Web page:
Analyzing Socio-Metabolic Vulnerability: Evidence from the Comoros Archipelago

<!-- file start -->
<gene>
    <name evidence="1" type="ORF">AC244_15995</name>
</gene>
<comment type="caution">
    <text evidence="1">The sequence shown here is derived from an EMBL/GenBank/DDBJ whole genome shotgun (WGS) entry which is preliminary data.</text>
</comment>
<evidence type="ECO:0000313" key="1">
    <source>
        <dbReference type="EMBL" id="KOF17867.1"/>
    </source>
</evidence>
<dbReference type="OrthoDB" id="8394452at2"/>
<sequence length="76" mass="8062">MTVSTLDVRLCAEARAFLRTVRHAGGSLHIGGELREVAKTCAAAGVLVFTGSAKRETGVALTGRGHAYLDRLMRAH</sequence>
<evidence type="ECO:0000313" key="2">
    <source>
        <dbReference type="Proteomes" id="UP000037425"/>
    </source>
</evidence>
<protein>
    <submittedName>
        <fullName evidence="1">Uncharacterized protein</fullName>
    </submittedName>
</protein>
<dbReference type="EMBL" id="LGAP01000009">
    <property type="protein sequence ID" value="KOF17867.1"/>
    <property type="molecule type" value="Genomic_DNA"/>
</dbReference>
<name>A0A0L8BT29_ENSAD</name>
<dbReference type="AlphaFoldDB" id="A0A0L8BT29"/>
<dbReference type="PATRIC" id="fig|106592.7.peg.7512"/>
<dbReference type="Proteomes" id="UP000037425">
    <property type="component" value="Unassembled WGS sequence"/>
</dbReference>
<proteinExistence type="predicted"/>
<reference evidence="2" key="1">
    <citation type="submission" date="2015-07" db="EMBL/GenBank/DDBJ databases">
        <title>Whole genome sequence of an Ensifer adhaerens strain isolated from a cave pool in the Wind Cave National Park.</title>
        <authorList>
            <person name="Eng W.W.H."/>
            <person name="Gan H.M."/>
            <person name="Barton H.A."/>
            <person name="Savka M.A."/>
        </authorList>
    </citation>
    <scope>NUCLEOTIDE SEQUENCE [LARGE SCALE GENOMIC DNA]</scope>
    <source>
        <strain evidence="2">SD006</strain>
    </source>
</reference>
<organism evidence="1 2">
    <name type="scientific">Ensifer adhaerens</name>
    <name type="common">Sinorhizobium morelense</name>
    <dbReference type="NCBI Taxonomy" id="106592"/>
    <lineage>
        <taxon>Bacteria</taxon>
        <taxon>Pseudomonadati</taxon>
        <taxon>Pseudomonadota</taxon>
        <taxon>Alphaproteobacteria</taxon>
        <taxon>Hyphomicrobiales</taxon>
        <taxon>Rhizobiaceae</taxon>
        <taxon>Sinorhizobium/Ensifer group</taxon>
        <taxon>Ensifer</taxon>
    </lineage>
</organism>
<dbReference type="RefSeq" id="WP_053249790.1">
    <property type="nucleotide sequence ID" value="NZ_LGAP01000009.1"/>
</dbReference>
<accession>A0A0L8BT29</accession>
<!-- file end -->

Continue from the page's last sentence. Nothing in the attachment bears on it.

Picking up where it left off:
Small island developing states are often characterized as vulnerable owing to their unique geographies of smallness and remoteness, resource insecurity, and more recently from the impacts of climate change. These vulnerabilities are often manifested in resource insecurity, significant imports, poor waste management, and the inability to develop economies of scale. In effect, sustaining small islands in an era of global environmental change is a task both scholars and policy makers are increasingly grappling with. Can small islands be sustainable? This research examines the social metabolism of an island system, and introduces the concept of “socio-metabolic vulnerability”. As such, this research provides novel insights into the linkages between patterns of resource-use, systemic risks and vulnerability. Results from a local material and energy flow analysis (local-MEFA) for the island of Ndzuwani (Comoros) suggest a very low level of resource-use but at the same time heavy reliance on critical imports that cover vast distances, that are vulnerable to price and climate shocks. Informal activities in resource extraction play an important role in lending both vulnerability and resilience to Ndzuwani. This study adds to the scarce body of literature that argues that small island economies would need to leverage resource-use patterns to build system resilience, along with bold policies and institutions that support material circularity, engage communities and fosters frugal innovation.

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